“In the sanctuary, everyone exclaims ‘kavod.’” Psalm 29:9
Border police and metal barriers have encircled Women of the Wall (WoW) during recent Rosh Chodesh gatherings. Some ultra-Orthodox men and women congregate alongside — not to pray, but to blow whistles, shout insults, and carry placards (acts that contravene statutes governing holy sites, which forbid protests and demonstrations). Many onlookers are curious, and they take photos, even videos; some debate with our male supporters. Within the enclosure, we celebrate each new month. We name new babies and dance with b’not mitzvah on our shoulders. Israeli women bless and chant the Torah for the first time. Many shades of Jewish women join in spirited prayers. Among thousands of young seminary women bused in at their rabbis’ behest to fill the plaza and prevent our entry, some gawk at our tefillin and tallitot. Some are aroused by the subversive possibility of women’s autonomous public prayer. We have even had the honor of welcoming a few ultra-Orthodox young women into our feminist circle. One such woman, buttoned to the neck and stockinged to the toe stood by me intoning our foremothers’ names in her quiet petitions. There is a vital generation of Israelis who are committed to Women of the Wall, and a growing base of Israeli support. A recent poll indicates, “48 percent of Israeli Jews back the Women of the Wall.”
Women of the Wall catalyzes engagement in healthy democracy. We query the role of religion in civil society and its form in sacred space, the limits of freedom and coercion, and propose ethical practices for Judaism. This controversy is on the current Israeli agenda. “Women of the Wall” has become an everyday phrase in homes and on the street, at schools, on campus, in youth groups, on TV and radio. Groups convene in the Knesset to discuss and consult about the challenges and opportunities that Women of the Wall presents to Israel. Israeli Minister of Justice Tzipi Livni defies Minister of Religious Services Naftali Bennett’s proposal to amend the law to exclude women’s prayer with tallit, tefillin, and Torah from the status quo at the Kotel.
Much has been made of Judge Moshe Sobel’s April 2013 Jerusalem District Court decision. Upholding the lawfulness of WOW’s practice as part of the diverse customs at the Kotel, it is a bold ruling that focuses conversation on religious pluralism and clarifies main points in our legal process:
1) State policy and actions against Women of the Wall have been based on a mistaken interpretation of the Israeli Supreme Court ruling. In 2003, the Supreme Court ordered the state to prepare a respectable prayer area at the Robinson’s Arch site for Women of the Wall within 12 months. With that condition unfulfilled, the state is required to protect the women’s prayers as petitioned, in the women’s section at the Western Wall.
2) The state has no legal grounds or justification to threaten, harass, detain, or arrest women who pray together with tallit, tefillin and who read from a Torah scroll. These are not (criminal) offenses, nor do they threaten public order.
3) The statute enacted by the state in response to our original Supreme Court petition of 1989 cannot be interpreted according to Haredi or other partisan interests to exclude or prohibit the prayers of Women of the Wall.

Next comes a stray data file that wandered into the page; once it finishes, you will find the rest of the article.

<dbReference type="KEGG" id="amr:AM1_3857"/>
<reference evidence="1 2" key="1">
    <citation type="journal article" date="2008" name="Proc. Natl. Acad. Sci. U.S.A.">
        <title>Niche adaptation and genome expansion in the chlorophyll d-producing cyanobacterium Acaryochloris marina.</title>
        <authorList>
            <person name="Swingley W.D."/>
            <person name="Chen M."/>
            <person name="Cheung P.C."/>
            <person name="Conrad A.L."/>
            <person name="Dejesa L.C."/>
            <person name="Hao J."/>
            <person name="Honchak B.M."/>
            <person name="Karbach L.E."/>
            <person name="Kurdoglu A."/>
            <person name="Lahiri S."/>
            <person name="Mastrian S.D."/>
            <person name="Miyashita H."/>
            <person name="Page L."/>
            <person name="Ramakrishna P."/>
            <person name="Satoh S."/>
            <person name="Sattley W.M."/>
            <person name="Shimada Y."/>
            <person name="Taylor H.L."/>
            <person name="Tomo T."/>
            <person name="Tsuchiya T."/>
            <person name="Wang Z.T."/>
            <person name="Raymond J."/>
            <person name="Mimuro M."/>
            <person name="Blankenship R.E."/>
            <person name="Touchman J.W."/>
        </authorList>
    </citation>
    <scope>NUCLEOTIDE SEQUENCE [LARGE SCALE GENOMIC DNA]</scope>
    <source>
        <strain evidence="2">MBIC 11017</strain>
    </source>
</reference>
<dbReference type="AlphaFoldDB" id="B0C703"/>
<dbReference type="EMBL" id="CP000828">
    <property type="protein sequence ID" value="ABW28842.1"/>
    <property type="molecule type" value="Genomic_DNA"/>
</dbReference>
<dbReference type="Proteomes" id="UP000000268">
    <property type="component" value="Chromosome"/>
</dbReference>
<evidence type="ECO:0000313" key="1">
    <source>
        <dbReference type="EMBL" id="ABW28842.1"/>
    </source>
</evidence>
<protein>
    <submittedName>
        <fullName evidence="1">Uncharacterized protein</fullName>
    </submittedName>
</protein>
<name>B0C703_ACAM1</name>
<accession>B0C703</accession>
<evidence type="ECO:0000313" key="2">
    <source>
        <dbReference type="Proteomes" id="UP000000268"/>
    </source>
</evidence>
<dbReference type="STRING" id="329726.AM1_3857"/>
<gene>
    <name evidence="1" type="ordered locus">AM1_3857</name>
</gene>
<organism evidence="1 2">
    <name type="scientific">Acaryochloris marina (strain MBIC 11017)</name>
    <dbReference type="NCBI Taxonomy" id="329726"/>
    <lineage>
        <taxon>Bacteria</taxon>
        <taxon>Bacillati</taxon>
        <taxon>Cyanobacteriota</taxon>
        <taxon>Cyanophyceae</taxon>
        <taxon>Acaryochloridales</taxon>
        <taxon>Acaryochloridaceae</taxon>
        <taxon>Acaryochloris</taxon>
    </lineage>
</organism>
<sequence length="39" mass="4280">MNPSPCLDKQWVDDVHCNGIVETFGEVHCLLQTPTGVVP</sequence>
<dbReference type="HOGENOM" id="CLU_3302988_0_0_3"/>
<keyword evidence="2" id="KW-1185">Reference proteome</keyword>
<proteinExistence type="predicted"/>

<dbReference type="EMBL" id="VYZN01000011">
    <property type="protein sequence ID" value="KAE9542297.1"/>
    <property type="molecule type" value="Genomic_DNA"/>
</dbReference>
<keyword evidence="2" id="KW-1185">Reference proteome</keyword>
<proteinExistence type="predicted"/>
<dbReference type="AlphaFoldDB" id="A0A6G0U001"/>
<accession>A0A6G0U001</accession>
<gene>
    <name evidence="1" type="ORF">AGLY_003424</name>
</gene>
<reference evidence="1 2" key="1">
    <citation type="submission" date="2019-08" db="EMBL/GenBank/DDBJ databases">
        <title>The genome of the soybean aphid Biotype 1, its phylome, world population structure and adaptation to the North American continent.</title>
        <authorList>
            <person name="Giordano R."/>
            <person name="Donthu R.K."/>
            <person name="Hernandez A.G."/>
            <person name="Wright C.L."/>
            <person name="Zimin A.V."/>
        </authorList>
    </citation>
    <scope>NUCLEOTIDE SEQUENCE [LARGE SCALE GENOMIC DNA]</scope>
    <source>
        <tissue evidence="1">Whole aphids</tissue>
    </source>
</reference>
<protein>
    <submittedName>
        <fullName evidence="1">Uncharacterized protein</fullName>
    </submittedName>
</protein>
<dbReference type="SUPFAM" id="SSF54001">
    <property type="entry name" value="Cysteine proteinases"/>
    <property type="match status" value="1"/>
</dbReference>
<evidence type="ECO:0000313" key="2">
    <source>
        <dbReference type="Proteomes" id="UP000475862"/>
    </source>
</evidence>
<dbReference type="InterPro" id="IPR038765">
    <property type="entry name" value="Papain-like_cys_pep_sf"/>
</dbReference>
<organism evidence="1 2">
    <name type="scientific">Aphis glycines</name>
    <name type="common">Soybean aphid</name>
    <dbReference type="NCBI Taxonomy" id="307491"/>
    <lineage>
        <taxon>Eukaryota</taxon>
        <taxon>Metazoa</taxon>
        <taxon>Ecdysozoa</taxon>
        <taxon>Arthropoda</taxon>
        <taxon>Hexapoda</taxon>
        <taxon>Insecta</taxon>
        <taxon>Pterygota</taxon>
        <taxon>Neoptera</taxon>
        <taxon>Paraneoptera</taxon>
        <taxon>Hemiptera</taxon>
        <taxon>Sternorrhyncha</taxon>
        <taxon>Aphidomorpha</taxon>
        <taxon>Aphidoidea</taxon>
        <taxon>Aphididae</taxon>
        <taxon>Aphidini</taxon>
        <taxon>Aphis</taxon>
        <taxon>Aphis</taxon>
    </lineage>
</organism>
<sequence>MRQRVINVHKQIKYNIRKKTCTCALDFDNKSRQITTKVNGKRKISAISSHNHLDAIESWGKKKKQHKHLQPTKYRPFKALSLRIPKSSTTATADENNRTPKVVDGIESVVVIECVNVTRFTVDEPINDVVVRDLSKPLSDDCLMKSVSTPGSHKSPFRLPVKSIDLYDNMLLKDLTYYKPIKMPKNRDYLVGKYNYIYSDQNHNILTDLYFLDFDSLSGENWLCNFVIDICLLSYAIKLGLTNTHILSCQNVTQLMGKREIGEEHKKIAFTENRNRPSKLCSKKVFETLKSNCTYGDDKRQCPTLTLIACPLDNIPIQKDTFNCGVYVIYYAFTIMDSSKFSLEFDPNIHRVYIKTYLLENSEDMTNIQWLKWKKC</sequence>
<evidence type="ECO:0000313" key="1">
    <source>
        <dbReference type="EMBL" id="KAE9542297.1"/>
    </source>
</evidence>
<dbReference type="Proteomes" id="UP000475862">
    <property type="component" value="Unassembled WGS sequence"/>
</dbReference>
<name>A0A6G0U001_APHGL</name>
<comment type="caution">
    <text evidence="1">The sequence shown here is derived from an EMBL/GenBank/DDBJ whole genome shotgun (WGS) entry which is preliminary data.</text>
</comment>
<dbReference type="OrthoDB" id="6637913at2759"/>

Prompted by outrage at detentions and arrests of Women of the Wall for praying with tallitot, Prime Minister Benjamin Netanyahu asked Natan Sharansky, chair of the executive of the Jewish Agency for Israel, to negotiate a compromise. Sharansky’s plan proposes to exile Women of the Wall from the core sacred site where Jews gather for prayer to the Robinson’s Arch archeological site, an existing egalitarian area separated from the main Kotel plaza by the ramp to the Mughrabi Gate on the Temple Mount. In addition to consolidating opposition to women’s prayer at the Kotel, this plan would further legitimize the ultra-Orthodox agenda that erases women from public visibility and silences women’s voices, denies women’s autonomy in marriage and divorce, and enforces gender separation and rear seating on public and private buses. Capitulating to this approach at the Kotel would degrade our sacred places and the quality of our civil society. The Kotel with women’s active, visible public prayer and leadership is inextricable from an Israel with women’s active, visible public participation and leadership.
The Israeli founder of Women of the Wall, I also work with Palestinians in creative collaboration. There are parallels between these initiatives. We might not succeed to convince the other to agree with us, but we can learn to live together with dignity and mutual concern. In his response to our original petition, Justice Shlomo Levine of the Israeli Supreme Court emphasized the responsibility of state officials to create an ambiance conducive to balancing opposing interests in order to maximize the fulfillment of freedom without excessive harm to people’s sensitivities. Our state can choose policies that lead toward accommodation, honor difference, and promote respect among women and men, among many shades of Jewish practice, and among Israelis and Palestinians.
Women of the Wall invokes a uniquely diverse Jewish expression at the exquisitely simple remnant of our ancient Temple. Our festive prayers, song, and dancing contribute toward a fuller understanding of who is a Jew and what is Israel. Women wrapped in tallitot of many colors, adorned with tefillin, reading from the Torah scroll — these are now more familiar images of who a Jew can be: a responsible member and leader of her people. An Israel that includes, honors, and embraces fully women’s and men’s participation — this is a now a more familiar vision of what Israel can become.
1 The poll was conducted by the Israel Democracy Institute and Tel Aviv University in May 2013.email print